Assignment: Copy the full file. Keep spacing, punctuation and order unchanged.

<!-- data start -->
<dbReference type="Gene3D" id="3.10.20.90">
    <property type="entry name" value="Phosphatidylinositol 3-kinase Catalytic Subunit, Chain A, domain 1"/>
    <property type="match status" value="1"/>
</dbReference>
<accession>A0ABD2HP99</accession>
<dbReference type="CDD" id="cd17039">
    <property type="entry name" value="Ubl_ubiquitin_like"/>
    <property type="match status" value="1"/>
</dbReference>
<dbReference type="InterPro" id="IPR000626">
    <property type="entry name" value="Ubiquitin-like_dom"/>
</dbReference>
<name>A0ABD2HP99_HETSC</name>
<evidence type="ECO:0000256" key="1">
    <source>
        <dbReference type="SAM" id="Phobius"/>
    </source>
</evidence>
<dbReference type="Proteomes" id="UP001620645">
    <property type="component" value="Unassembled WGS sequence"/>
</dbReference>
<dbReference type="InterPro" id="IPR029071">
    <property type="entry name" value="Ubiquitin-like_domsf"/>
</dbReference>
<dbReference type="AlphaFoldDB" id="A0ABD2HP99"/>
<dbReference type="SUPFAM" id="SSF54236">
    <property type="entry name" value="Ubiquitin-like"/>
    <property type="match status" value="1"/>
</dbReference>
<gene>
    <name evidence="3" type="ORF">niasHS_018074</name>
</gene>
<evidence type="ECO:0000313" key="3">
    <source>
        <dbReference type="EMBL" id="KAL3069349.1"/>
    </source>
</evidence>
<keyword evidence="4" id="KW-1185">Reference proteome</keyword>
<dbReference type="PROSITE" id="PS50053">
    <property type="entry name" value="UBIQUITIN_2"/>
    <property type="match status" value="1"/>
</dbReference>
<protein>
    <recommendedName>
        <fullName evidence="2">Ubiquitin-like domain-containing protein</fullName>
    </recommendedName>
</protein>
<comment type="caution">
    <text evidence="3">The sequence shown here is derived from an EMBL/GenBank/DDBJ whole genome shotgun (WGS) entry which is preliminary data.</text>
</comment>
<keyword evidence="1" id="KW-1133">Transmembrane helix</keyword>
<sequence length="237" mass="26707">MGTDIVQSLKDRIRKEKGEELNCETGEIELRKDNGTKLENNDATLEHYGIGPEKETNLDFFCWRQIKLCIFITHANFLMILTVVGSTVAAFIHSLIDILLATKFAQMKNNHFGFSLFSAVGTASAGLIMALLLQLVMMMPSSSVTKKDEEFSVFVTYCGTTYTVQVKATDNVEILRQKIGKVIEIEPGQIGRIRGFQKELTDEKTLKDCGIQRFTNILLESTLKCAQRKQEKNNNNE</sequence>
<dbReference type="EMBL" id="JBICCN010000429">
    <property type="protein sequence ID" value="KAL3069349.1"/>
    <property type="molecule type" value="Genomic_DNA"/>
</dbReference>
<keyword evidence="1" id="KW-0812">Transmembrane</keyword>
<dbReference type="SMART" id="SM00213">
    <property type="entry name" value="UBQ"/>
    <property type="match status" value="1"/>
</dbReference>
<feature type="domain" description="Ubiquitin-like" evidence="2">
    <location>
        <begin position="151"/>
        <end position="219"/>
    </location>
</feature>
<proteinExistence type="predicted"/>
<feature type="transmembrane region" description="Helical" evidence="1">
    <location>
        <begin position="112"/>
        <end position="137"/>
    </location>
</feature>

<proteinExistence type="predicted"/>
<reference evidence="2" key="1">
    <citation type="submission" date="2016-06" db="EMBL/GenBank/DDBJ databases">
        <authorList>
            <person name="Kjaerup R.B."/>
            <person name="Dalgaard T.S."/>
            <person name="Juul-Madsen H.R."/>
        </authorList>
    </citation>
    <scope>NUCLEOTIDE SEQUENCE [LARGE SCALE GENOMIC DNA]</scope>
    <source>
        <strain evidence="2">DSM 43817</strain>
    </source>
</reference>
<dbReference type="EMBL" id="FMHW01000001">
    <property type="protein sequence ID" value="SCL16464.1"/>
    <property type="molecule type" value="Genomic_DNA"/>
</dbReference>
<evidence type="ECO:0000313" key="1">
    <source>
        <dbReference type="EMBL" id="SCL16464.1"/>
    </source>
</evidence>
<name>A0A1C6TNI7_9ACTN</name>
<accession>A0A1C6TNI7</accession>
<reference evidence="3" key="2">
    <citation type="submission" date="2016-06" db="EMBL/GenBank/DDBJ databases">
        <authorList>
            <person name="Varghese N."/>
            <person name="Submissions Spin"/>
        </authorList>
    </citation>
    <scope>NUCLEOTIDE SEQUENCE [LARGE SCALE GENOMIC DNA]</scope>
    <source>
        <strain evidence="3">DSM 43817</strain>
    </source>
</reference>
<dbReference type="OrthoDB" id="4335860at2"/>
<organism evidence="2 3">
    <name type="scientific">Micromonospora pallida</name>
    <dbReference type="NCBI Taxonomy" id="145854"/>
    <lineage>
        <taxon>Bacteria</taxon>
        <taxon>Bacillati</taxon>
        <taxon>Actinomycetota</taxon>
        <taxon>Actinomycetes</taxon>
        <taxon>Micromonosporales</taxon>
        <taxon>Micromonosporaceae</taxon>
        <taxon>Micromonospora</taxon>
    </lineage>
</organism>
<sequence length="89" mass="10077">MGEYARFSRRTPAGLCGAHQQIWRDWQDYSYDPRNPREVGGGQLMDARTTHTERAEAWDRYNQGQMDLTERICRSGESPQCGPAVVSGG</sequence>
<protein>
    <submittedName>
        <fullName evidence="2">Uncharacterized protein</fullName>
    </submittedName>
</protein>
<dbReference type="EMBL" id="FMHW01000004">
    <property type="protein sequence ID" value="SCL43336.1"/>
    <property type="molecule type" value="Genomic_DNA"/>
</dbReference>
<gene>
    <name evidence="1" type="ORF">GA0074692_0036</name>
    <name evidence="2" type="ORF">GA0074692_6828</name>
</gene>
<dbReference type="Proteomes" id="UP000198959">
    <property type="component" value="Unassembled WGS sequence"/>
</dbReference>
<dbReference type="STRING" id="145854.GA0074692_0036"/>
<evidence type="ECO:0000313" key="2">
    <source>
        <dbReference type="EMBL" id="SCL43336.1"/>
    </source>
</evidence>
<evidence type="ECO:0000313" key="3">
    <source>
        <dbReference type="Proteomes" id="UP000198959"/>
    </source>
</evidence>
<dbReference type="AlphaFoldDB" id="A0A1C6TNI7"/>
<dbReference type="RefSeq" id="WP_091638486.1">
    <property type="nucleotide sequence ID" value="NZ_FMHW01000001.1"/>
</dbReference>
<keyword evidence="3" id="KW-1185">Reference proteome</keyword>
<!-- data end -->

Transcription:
<dbReference type="Gene3D" id="3.10.20.90">
    <property type="entry name" value="Phosphatidylinositol 3-kinase Catalytic Subunit, Chain A, domain 1"/>
    <property type="match status" value="1"/>
</dbReference>
<accession>A0ABD2HP99</accession>
<dbReference type="CDD" id="cd17039">
    <property type="entry name" value="Ubl_ubiquitin_like"/>
    <property type="match status" value="1"/>
</dbReference>
<dbReference type="InterPro" id="IPR000626">
    <property type="entry name" value="Ubiquitin-like_dom"/>
</dbReference>
<name>A0ABD2HP99_HETSC</name>
<evidence type="ECO:0000256" key="1">
    <source>
        <dbReference type="SAM" id="Phobius"/>
    </source>
</evidence>
<dbReference type="Proteomes" id="UP001620645">
    <property type="component" value="Unassembled WGS sequence"/>
</dbReference>
<dbReference type="InterPro" id="IPR029071">
    <property type="entry name" value="Ubiquitin-like_domsf"/>
</dbReference>
<dbReference type="AlphaFoldDB" id="A0ABD2HP99"/>
<dbReference type="SUPFAM" id="SSF54236">
    <property type="entry name" value="Ubiquitin-like"/>
    <property type="match status" value="1"/>
</dbReference>
<gene>
    <name evidence="3" type="ORF">niasHS_018074</name>
</gene>
<evidence type="ECO:0000313" key="3">
    <source>
        <dbReference type="EMBL" id="KAL3069349.1"/>
    </source>
</evidence>
<keyword evidence="4" id="KW-1185">Reference proteome</keyword>
<dbReference type="PROSITE" id="PS50053">
    <property type="entry name" value="UBIQUITIN_2"/>
    <property type="match status" value="1"/>
</dbReference>
<protein>
    <recommendedName>
        <fullName evidence="2">Ubiquitin-like domain-containing protein</fullName>
    </recommendedName>
</protein>
<comment type="caution">
    <text evidence="3">The sequence shown here is derived from an EMBL/GenBank/DDBJ whole genome shotgun (WGS) entry which is preliminary data.</text>
</comment>
<keyword evidence="1" id="KW-1133">Transmembrane helix</keyword>
<sequence length="237" mass="26707">MGTDIVQSLKDRIRKEKGEELNCETGEIELRKDNGTKLENNDATLEHYGIGPEKETNLDFFCWRQIKLCIFITHANFLMILTVVGSTVAAFIHSLIDILLATKFAQMKNNHFGFSLFSAVGTASAGLIMALLLQLVMMMPSSSVTKKDEEFSVFVTYCGTTYTVQVKATDNVEILRQKIGKVIEIEPGQIGRIRGFQKELTDEKTLKDCGIQRFTNILLESTLKCAQRKQEKNNNNE</sequence>
<dbReference type="EMBL" id="JBICCN010000429">
    <property type="protein sequence ID" value="KAL3069349.1"/>
    <property type="molecule type" value="Genomic_DNA"/>
</dbReference>
<keyword evidence="1" id="KW-0812">Transmembrane</keyword>
<dbReference type="SMART" id="SM00213">
    <property type="entry name" value="UBQ"/>
    <property type="match status" value="1"/>
</dbReference>
<feature type="domain" description="Ubiquitin-like" evidence="2">
    <location>
        <begin position="151"/>
        <end position="219"/>
    </location>
</feature>
<proteinExistence type="predicted"/>
<feature type="transmembrane region" description="Helical" evidence="1">
    <location>
        <begin position="112"/>
        <end position="137"/>
    </location>
</feature>

<proteinExistence type="predicted"/>
<reference evidence="2" key="1">
    <citation type="submission" date="2016-06" db="EMBL/GenBank/DDBJ databases">
        <authorList>
            <person name="Kjaerup R.B."/>
            <person name="Dalgaard T.S."/>
            <person name="Juul-Madsen H.R."/>
        </authorList>
    </citation>
    <scope>NUCLEOTIDE SEQUENCE [LARGE SCALE GENOMIC DNA]</scope>
    <source>
        <strain evidence="2">DSM 43817</strain>
    </source>
</reference>
<dbReference type="EMBL" id="FMHW01000001">
    <property type="protein sequence ID" value="SCL16464.1"/>
    <property type="molecule type" value="Genomic_DNA"/>
</dbReference>
<evidence type="ECO:0000313" key="1">
    <source>
        <dbReference type="EMBL" id="SCL16464.1"/>
    </source>
</evidence>
<name>A0A1C6TNI7_9ACTN</name>
<accession>A0A1C6TNI7</accession>
<reference evidence="3" key="2">
    <citation type="submission" date="2016-06" db="EMBL/GenBank/DDBJ databases">
        <authorList>
            <person name="Varghese N."/>
            <person name="Submissions Spin"/>
        </authorList>
    </citation>
    <scope>NUCLEOTIDE SEQUENCE [LARGE SCALE GENOMIC DNA]</scope>
    <source>
        <strain evidence="3">DSM 43817</strain>
    </source>
</reference>
<dbReference type="OrthoDB" id="4335860at2"/>
<organism evidence="2 3">
    <name type="scientific">Micromonospora pallida</name>
    <dbReference type="NCBI Taxonomy" id="145854"/>
    <lineage>
        <taxon>Bacteria</taxon>
        <taxon>Bacillati</taxon>
        <taxon>Actinomycetota</taxon>
        <taxon>Actinomycetes</taxon>
        <taxon>Micromonosporales</taxon>
        <taxon>Micromonosporaceae</taxon>
        <taxon>Micromonospora</taxon>
    </lineage>
</organism>
<sequence length="89" mass="10077">MGEYARFSRRTPAGLCGAHQQIWRDWQDYSYDPRNPREVGGGQLMDARTTHTERAEAWDRYNQGQMDLTERICRSGESPQCGPAVVSGG</sequence>
<protein>
    <submittedName>
        <fullName evidence="2">Uncharacterized protein</fullName>
    </submittedName>
</protein>
<dbReference type="EMBL" id="FMHW01000004">
    <property type="protein sequence ID" value="SCL43336.1"/>
    <property type="molecule type" value="Genomic_DNA"/>
</dbReference>
<gene>
    <name evidence="1" type="ORF">GA0074692_0036</name>
    <name evidence="2" type="ORF">GA0074692_6828</name>
</gene>
<dbReference type="Proteomes" id="UP000198959">
    <property type="component" value="Unassembled WGS sequence"/>
</dbReference>
<dbReference type="STRING" id="145854.GA0074692_0036"/>
<evidence type="ECO:0000313" key="2">
    <source>
        <dbReference type="EMBL" id="SCL43336.1"/>
    </source>
</evidence>
<evidence type="ECO:0000313" key="3">
    <source>
        <dbReference type="Proteomes" id="UP000198959"/>
    </source>
</evidence>
<dbReference type="AlphaFoldDB" id="A0A1C6TNI7"/>
<dbReference type="RefSeq" id="WP_091638486.1">
    <property type="nucleotide sequence ID" value="NZ_FMHW01000001.1"/>
</dbReference>
<keyword evidence="3" id="KW-1185">Reference proteome</keyword>